2. They also establish a price for this job, their best estimate.
  3. The landowner gets one month to fix the problem.
  4. If he does not, the lessee (arrendatorn) can fix the problem himself, and charge the cost (according to the price set by the board) from the landowner (normally by deducting it from what he owes for the lease).

The arrende board also settles the issue of lease payment if a lease is prolonged beyond the initial period. The law limits how long an initial lease can be (the time depends on the type of lease: cultivation lease, building lease, etc.). The law also establishes a departure day, the date when a lessee has to leave the farm at the end of a lease (this “fardag” is March 14th, a time of year when the barns are almost empty after the last season, but before the cultivation for the new season starts).

Proposal: A Honduran land lease law

To reach the goal of optimal land use, there must be appropriate laws for land ownership, cadaster, and for land lease. This is true also in other countries, in some of which past attempts to land redistribution reforms have led to violent clashes, civil war, or a coup d’état.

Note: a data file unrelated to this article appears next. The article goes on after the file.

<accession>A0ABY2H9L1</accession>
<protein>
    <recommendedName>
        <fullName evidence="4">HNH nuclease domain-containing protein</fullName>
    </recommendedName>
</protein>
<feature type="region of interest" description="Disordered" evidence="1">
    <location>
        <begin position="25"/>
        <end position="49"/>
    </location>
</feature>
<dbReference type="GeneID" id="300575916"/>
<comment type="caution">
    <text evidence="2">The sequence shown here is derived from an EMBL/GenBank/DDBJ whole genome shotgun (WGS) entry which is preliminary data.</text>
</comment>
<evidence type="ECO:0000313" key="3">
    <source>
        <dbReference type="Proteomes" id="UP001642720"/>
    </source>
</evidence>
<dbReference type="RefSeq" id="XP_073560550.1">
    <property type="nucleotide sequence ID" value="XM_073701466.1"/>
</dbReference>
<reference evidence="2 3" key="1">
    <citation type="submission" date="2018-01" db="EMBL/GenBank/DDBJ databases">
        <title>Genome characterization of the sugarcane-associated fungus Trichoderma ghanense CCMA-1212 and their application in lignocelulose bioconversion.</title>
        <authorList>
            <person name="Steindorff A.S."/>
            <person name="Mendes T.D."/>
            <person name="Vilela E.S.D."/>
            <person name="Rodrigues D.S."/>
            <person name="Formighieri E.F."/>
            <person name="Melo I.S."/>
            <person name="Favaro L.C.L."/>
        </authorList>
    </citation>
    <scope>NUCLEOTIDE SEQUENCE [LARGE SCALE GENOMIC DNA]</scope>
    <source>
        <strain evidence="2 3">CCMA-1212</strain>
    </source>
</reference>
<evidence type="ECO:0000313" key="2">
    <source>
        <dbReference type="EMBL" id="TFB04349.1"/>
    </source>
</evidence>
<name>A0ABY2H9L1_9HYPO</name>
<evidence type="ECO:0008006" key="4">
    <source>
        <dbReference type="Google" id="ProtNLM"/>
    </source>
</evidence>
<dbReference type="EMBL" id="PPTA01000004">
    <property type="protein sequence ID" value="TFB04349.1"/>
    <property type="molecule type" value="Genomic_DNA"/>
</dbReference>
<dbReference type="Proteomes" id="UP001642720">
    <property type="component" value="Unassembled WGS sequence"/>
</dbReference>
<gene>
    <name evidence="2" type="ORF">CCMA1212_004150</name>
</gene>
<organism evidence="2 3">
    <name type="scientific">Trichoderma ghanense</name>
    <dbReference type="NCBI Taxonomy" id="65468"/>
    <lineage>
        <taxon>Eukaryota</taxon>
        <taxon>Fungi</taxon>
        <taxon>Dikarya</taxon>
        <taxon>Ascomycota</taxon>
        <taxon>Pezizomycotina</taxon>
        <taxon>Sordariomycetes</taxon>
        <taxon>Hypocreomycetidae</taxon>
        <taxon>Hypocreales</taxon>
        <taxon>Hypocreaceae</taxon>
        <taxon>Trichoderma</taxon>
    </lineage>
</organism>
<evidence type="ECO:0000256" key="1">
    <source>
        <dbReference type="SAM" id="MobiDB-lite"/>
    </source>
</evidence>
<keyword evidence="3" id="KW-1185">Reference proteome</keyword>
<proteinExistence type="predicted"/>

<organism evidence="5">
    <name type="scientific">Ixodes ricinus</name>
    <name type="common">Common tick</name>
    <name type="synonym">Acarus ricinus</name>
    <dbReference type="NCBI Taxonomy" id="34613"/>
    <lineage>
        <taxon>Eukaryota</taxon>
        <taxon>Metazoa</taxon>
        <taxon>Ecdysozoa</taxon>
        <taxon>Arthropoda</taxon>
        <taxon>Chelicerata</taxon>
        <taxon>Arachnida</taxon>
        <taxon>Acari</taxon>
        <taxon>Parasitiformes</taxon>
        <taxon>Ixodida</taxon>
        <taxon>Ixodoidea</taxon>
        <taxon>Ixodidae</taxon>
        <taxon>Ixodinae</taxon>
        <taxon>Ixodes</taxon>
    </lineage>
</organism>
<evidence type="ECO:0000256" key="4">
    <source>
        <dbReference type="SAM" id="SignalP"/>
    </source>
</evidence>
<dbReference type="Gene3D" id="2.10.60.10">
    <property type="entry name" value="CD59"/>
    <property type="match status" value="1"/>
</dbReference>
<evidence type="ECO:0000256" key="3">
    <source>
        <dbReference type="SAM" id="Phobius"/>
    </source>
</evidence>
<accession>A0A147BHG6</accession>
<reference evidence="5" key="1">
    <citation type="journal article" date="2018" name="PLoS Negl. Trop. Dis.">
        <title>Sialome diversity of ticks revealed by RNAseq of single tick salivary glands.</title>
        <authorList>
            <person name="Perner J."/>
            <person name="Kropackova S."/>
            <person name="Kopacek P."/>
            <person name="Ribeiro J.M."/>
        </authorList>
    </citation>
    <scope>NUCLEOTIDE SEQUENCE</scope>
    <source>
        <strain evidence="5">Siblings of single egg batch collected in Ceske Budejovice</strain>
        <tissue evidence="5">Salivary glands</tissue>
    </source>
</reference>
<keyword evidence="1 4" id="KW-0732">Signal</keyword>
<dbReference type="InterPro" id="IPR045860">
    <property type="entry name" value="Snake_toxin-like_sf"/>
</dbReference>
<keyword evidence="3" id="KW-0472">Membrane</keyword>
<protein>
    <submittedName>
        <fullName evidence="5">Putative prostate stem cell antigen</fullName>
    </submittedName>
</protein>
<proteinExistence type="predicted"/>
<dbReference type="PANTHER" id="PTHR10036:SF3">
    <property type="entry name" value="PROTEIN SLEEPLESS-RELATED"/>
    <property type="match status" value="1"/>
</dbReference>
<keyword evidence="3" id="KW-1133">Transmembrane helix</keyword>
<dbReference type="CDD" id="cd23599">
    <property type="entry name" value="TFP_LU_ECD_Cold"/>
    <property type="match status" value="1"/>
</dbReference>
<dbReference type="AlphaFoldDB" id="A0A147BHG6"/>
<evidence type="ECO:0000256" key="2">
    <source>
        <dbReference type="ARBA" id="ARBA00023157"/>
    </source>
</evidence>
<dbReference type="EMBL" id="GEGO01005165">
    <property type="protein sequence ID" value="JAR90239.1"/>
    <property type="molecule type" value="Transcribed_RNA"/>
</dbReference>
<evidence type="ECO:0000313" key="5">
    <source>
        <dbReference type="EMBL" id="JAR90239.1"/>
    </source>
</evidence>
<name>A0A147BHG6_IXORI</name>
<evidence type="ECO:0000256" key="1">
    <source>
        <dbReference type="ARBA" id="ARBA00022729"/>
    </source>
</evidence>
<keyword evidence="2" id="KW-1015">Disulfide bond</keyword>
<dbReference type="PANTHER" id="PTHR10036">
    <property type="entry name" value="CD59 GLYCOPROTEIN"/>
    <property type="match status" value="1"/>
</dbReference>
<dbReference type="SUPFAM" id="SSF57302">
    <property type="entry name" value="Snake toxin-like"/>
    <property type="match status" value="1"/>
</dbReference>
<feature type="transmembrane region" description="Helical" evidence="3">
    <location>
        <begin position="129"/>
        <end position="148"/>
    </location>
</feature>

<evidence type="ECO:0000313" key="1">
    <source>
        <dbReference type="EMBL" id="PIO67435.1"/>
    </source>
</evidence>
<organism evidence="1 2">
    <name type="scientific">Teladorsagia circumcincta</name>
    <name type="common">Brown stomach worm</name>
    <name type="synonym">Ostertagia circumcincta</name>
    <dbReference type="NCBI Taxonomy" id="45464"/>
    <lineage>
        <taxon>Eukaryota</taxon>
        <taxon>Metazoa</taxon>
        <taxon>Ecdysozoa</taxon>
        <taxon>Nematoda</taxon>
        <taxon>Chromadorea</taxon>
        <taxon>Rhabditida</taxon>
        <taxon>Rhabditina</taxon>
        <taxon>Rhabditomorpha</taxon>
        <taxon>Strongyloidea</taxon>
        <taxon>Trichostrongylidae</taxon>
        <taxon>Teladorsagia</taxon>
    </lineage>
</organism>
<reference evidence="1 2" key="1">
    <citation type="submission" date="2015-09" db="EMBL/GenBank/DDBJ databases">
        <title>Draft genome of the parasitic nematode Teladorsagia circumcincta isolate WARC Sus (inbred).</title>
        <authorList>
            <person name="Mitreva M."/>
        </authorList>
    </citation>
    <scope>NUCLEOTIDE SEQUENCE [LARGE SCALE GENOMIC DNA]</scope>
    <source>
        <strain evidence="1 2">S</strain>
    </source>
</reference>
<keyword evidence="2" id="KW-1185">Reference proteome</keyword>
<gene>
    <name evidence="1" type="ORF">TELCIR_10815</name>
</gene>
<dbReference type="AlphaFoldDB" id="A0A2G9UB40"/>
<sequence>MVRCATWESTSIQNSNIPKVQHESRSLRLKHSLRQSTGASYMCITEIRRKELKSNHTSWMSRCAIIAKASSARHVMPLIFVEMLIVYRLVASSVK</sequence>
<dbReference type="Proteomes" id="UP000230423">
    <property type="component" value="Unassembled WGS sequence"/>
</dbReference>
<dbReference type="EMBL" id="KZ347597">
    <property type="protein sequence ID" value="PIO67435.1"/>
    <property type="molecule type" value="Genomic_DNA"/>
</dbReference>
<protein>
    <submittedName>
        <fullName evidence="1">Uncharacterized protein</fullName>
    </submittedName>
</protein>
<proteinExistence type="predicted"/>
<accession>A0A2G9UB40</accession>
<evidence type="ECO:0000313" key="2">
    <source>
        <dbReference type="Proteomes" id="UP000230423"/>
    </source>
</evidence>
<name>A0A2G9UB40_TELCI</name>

One person may be better at making good use of the value of the land, and another of the fertility of it. To redistribute the ownership for the purpose of cultivation sacrifices one for the other, and rocks the foundations of the economy. It is much safer, and surely even more efficient, to create a land lease law for satisfying the goal of optimal land use.

If I could advice the political leadership in Honduras, I would urge them to proceed as follows:

  1. Make sure the cadaster is working and that the ownership of land is guaranteed, thus providing a domestic source of equity.
  2. Create a land lease law that is designed to facilitate optimal land use from both an economical and an environmental perspective.

It would probably be wisest to appoint an expert or a commission to thouroughly examine the present situation first. They could compare the laws of other countries, like I did above with Sweden, and suggest the objectives and goals of recommended legislative reforms.